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Weight Loss

Walk Off the Weight Using Probiotics — Here’s How

A combo of walking and probiotic-rich foods might be your weight loss ticket.


Want to walk off some weight? A top natural health expert is sharing a surprising way to do just that. “The key is getting more probiotics,” reveals Josh Axe, D.C., D.N.M., bestselling author of Ancient Remedies. Whether you snack on probiotic-rich yogurt and pickles or simply opt for a supplement, new evidence shows the strategy may help a walker’s body burn more fat. Real-world results are impressive too: “My mom, Winona, used a combination of walking, probiotic-rich foods, and a supplement to lose 25 pounds,” shares Dr. Axe.

For anyone not sure what probiotics are, “they’re good bacteria that live in the digestive tract,” explains Dr. Axe. “Each of us has more bacteria in our guts than there are cells in our entire body — and we need them for survival.”

From fighting tooth decay to heart disease and cancer, probiotics have a key superpower that delivers hundreds of benefits: “They make it possible for us to absorb really crucial nutrients from food,” says the doc. Without the right gut bacteria, “you might not absorb the iodine, selenium, and vitamin D necessary for optimal thyroid function and metabolism.” If you lack bacteria to help with protein and B vitamins, firm muscle can turn to flab. And if you can’t absorb minerals like chromium and magnesium, you may wind up with serious and fattening blood-sugar issues. “It’s a really big deal,” he notes.

Of course, it makes sense probiotic-rich food and supplements can help. But many of us have tried them with limited success. The difference maker, according to Dr. Axe: Using walks to turbocharge your probiotics.

How Walking Increases Probiotics’ Benefits

How can moving your feet possibly impact microscopic organisms in your gut? For starters, “walking increases blood flow to every part of you, including your gut. And that helps probiotics thrive,” says Dr. Axe. Walking also cuts levels of probiotic-damaging stress hormones. And there are other potential reasons too. For example, exercise creates compounds called lactates, which scientists think may fuel certain bacteria.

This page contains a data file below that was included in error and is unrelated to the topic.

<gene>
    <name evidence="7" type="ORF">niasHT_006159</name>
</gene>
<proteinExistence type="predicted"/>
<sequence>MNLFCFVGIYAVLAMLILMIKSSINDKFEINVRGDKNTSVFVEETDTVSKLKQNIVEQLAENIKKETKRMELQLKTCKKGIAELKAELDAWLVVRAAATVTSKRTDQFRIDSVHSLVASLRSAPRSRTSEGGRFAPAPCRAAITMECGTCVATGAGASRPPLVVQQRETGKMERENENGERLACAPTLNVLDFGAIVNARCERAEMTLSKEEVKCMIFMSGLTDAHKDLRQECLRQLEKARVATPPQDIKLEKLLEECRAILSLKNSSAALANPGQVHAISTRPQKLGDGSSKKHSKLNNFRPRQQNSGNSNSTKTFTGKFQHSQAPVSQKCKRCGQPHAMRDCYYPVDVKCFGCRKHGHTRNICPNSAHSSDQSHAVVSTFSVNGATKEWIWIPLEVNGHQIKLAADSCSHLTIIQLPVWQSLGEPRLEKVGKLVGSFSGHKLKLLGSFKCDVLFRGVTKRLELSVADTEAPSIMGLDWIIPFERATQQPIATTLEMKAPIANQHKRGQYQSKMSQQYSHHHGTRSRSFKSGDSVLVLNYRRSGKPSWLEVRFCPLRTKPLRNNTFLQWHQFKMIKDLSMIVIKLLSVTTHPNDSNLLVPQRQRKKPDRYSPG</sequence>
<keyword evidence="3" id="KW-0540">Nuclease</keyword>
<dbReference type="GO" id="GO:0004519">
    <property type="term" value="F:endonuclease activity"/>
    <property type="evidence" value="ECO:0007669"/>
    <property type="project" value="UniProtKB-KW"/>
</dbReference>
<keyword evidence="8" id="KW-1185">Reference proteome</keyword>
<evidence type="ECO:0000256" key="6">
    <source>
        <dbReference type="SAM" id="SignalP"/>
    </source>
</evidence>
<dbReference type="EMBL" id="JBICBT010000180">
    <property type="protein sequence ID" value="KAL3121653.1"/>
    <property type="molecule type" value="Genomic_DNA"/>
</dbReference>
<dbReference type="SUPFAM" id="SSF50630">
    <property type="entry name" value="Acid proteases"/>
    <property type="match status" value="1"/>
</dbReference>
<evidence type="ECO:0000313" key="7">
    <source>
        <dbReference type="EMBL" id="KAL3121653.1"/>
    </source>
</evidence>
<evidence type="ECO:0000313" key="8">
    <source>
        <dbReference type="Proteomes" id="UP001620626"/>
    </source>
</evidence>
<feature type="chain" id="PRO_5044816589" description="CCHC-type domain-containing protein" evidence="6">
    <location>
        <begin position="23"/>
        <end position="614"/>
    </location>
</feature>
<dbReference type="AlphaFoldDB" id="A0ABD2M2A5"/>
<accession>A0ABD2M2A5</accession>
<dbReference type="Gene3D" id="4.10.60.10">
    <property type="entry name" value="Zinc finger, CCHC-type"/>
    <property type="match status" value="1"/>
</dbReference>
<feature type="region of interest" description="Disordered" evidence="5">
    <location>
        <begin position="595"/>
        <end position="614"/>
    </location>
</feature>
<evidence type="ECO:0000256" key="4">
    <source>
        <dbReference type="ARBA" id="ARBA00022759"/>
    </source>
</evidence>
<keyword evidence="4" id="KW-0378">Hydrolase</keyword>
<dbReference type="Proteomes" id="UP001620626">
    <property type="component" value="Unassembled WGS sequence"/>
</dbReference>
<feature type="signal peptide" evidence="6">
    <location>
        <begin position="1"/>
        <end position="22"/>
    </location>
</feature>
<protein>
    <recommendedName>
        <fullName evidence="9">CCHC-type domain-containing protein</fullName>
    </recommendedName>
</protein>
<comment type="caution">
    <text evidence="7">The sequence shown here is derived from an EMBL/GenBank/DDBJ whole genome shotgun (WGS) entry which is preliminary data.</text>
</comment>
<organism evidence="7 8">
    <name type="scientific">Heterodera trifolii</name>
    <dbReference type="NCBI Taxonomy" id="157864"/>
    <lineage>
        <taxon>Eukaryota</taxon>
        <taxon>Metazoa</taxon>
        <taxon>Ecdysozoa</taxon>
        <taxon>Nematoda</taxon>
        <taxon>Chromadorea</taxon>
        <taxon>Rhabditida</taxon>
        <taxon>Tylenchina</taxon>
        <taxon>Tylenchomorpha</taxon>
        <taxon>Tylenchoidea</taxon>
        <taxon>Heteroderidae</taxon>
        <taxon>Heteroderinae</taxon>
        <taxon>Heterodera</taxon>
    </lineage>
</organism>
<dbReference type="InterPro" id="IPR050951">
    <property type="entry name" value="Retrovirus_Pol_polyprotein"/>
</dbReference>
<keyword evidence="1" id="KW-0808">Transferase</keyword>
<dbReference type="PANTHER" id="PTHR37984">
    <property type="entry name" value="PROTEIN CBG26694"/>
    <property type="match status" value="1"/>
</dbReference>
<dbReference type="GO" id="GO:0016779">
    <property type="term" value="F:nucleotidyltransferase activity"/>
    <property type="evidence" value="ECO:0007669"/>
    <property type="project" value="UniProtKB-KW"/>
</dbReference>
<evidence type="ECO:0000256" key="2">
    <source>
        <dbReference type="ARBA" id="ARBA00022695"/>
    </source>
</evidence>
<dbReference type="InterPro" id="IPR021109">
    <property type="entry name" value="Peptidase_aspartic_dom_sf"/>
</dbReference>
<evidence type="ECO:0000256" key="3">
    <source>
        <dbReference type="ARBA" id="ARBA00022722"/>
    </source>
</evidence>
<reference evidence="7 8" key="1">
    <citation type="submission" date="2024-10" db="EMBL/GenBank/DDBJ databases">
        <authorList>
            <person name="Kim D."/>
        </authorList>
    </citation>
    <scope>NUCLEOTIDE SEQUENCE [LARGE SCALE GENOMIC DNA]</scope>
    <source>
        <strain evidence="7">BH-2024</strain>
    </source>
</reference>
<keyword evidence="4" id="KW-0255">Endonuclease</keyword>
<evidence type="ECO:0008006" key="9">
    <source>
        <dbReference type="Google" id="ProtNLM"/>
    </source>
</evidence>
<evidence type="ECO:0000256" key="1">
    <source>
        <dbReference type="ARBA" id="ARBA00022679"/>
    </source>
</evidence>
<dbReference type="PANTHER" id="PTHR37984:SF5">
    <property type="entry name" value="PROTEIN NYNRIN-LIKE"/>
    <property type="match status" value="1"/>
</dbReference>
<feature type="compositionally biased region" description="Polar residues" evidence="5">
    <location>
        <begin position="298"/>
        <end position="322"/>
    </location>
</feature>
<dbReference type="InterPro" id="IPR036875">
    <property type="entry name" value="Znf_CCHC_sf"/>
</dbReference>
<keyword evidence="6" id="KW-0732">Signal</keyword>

As good bacteria flourish, their benefits — including helping us burn fat — amp up and up. “The combination of probiotics and walking can transform your life,” Dr. Axe concludes.

Dr. Axe’s Easy Rx: How Much To Walk and What To Eat

Getting started is easy. Just get moving, working up to 30 minutes of walking at once or a total of 10,000 steps most days. “Your pace should feel good, because pushing too hard stresses the body and can stall progress,” cautions Dr. Axe.

He also recommends at least one daily serving of food with live and active cultures — such as yogurt, kefir, or varieties of pickles and sauerkraut made without vinegar (which kills probiotics; look for options in a store’s refrigerated section). Try some kefir smoothies to start.

“It’s good to eat a variety, since each food contains strains with different benefits,” Dr. Axe recommends. For example, he says sauerkraut is the best source of L. plantarum, the specific probiotic that helped walkers spike fat burn and build more muscle in the recent Taiwanese study. Meanwhile yogurt tends to contain fat-fighting L. acidopholus and kefir has up to 61 different types of probiotics, including waist-shrinking L. reuteri.

Another great option is a daily supplement. To spur weight loss, Dr. Axe recommends a daily probiotic supplement, such as SBO Probiotics Ultimate. He suggests you look for formulas labeled with at least 25 billion CFUs and that contain strains like B. Clausii and S. Boulardii. He adds that eating a diet with lots of fiber helps ‘feed’ the probiotics after you eat them. And limiting sugar and refined carbs keeps bad bacteria at bay.

Finally, Dr. Axe emphasizes steady, sustainable progress and overall health. Be sure to always get a doctor’s okay before trying any new diet or supplement. Click through to learn how probiotics can also ease menopause symptoms.

This content is not a substitute for professional medical advice or diagnosis. Always consult your physician before pursuing any treatment plan.

A version of this article originally appeared in our print magazine, Woman’s World.

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